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In an era where textbooks are being re-drafted, where all one sees or hears is “us vs them”, where jingoistic nationalism and clickbait patriotism abound, it is impossible to stand in front of this monument and not be humbled. Humbled by the refusal of an entire people to accept the comfort of pretense, and by their bravery in revealing the rawness of their wounds in an effort to keep truth alive.

Budapest is a young democracy, only about 26 years old. They rose from a “gentle” Communism, which was preceded by a Stalin-esque dictatorship following the “liberation” of Hungary. There is, in the words of one of the locals, still a lot wrong with the systems of the country. But these are clearly people who will band together for the good of their nation. Theirs is not the patriotism so vehemently preached by the politicians of today. There is no loud chest-thumping to profess love for the country, no co-opting of institutions in the name of the “greater good”. There is simply a willingness to look at the rawness of history as it was, and to draw the painful but necessary lessons and use them to better their nation. There is compassion and empathy, a sense that both the persecuted and the erstwhile persecutors must now work together to erase the bloody stains of the past and live in harmony. This little square in central Budapest highlights so many lessons that the people of the world need to know today, that have been drowned out by the diatribe of those who would sow fear and discord in an effort to climb the rungs of power.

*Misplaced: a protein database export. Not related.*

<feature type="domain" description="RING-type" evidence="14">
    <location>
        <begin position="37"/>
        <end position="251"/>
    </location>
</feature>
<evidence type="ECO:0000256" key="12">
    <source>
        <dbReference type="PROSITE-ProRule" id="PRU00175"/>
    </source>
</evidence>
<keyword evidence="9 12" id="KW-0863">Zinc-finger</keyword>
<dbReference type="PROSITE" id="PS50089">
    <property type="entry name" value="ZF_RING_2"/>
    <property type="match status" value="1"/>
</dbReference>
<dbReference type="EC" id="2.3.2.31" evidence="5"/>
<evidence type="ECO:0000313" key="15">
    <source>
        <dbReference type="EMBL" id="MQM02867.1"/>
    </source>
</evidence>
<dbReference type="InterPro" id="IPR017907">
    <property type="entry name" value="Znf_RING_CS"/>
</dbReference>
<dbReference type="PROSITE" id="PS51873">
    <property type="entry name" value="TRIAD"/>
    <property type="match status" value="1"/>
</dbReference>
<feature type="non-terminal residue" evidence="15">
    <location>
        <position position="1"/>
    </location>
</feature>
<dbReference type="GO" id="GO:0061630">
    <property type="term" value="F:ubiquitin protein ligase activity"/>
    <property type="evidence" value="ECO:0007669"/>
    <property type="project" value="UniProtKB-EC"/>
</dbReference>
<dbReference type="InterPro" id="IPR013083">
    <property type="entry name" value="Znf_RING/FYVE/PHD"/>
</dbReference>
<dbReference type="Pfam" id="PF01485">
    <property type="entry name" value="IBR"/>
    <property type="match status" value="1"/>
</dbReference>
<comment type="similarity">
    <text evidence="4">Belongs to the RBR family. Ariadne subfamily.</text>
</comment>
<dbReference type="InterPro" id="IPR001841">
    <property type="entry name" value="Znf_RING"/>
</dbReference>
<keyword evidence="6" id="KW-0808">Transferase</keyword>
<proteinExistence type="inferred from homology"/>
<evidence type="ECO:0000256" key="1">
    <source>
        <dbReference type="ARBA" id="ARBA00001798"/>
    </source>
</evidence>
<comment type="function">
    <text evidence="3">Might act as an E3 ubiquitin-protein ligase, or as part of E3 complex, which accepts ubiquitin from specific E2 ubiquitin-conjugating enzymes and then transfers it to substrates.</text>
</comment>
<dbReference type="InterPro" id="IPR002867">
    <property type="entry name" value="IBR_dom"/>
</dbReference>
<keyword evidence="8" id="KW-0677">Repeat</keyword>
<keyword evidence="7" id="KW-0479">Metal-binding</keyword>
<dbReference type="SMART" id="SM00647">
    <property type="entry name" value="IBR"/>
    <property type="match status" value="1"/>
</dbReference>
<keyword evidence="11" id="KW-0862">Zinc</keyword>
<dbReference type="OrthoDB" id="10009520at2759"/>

Sarthak is a member of LSD and is currently on a “study tour” in Europe. He blogs at: https://thecrediblehulksite.wordpress.com

Croatia, stirring thy soul

Language is a powerful paradox. On the face of it, it just has functional utility of communication. But as you peel off the layers, you unravel an intricate art spun from words. Deep in this web are some words that are special, having the potential to stir souls as no one can. If there was one word to describe these words, it would be exquisite. Countries pose a similar paradox, with the layers indicating only the usage of countries for habitation but as these layers are peeled off, you see some countries that stand out from others. For their nature, for their gifts and for their beauty. Croatia is one such exquisite country.

The Adriatic Sea coast enroute Dubrovnik, from Split

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Love with Prague

I had high expectations of Prague even before I went there. That was mostly because all my female friends who have been there recommended it vehemently to me. “Prague ki feel hi kuch alag hai!” was what I had heard. I didn’t realise that soon enough, but when I did, I knew just the word to qualify Prague. If Budapest is wild, Prague is romantic.

Yes, Prague is as romantic as romance can get. If Budapest is a prostitute, Prague is the lover. If Chain Bridge is about sex, Charles Bridge is about love. The narrow alleys of Prague, with the cobbled stones and bright-coloured houses, hesitatingly invite you to explore the city, just like a lover seduces you to explore her deepest secrets, while holding back simultaneously. But you truly have to be patient to realise this true beauty of Prague, for there are many tourists trying to woo her simultaneously. “A city is not a concrete jungle, but a human zoo”, said by our walking tour guide, kept resonating as I went through this town.

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The wild wild Budapest